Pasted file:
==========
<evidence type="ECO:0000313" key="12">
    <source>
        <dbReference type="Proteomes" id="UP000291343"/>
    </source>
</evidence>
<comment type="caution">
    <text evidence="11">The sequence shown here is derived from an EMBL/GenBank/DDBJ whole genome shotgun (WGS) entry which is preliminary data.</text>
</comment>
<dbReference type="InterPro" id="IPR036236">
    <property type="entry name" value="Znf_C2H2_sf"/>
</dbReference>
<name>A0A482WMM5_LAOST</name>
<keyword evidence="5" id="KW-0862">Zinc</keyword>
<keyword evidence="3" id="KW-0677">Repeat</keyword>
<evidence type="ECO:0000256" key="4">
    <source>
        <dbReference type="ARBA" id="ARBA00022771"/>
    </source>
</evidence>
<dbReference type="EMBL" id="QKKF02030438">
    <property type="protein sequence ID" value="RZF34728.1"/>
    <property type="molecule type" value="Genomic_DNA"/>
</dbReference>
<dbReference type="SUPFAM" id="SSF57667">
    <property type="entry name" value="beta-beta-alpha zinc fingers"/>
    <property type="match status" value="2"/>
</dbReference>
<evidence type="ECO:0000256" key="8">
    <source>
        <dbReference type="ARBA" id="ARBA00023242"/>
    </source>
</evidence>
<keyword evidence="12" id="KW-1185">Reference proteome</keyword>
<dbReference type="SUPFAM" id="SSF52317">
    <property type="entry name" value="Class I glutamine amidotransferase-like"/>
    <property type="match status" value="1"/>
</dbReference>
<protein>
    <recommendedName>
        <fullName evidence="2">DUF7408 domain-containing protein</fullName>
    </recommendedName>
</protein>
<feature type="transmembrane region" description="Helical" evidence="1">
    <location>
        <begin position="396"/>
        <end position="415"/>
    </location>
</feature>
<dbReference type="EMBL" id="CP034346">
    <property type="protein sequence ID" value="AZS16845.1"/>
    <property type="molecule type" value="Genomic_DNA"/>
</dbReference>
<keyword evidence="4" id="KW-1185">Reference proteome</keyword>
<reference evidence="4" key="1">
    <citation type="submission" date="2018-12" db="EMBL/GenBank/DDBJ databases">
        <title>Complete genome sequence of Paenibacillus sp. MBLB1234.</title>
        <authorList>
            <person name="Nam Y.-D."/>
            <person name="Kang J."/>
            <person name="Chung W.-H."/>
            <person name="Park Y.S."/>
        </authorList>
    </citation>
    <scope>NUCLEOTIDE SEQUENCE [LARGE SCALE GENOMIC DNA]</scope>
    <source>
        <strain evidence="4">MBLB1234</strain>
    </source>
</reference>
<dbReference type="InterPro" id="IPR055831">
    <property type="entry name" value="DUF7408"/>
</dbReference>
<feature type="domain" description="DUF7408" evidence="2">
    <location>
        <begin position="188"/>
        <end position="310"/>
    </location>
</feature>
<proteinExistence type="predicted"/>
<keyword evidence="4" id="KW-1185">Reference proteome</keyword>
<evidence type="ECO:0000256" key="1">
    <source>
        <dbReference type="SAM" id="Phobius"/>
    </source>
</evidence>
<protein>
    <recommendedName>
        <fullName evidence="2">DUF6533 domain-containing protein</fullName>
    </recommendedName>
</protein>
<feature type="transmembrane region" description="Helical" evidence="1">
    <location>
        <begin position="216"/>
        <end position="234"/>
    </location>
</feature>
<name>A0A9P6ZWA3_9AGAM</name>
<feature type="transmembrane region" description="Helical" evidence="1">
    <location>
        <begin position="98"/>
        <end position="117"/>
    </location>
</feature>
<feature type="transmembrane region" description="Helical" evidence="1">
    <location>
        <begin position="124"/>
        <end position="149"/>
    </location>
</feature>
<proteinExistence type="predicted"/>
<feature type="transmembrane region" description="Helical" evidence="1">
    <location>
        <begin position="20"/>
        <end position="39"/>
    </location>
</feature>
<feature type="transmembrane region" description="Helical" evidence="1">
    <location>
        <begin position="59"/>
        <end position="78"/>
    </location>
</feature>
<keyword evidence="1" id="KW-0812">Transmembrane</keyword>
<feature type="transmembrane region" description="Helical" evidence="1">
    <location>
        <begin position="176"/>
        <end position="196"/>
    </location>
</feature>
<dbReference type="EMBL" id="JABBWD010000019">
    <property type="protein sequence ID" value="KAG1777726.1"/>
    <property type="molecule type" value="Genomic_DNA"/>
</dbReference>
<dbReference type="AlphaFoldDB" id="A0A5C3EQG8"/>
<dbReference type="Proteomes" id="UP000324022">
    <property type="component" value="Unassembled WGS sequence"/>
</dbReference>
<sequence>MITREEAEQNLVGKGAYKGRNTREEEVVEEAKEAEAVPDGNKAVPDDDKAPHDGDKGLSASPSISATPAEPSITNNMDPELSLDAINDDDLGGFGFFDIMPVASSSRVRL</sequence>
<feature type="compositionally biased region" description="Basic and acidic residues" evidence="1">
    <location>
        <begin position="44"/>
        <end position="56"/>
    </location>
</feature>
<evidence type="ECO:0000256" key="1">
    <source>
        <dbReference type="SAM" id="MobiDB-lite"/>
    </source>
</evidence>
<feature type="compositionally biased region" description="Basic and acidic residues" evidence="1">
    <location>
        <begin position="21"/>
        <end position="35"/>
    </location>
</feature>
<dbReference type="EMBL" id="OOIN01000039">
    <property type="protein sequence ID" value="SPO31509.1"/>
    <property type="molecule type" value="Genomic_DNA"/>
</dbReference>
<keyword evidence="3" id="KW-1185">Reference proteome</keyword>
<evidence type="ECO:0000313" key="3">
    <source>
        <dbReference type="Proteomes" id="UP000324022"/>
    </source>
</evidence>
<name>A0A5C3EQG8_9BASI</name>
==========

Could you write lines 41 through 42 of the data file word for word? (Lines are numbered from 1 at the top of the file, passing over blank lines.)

    </recommendedName>
</protein>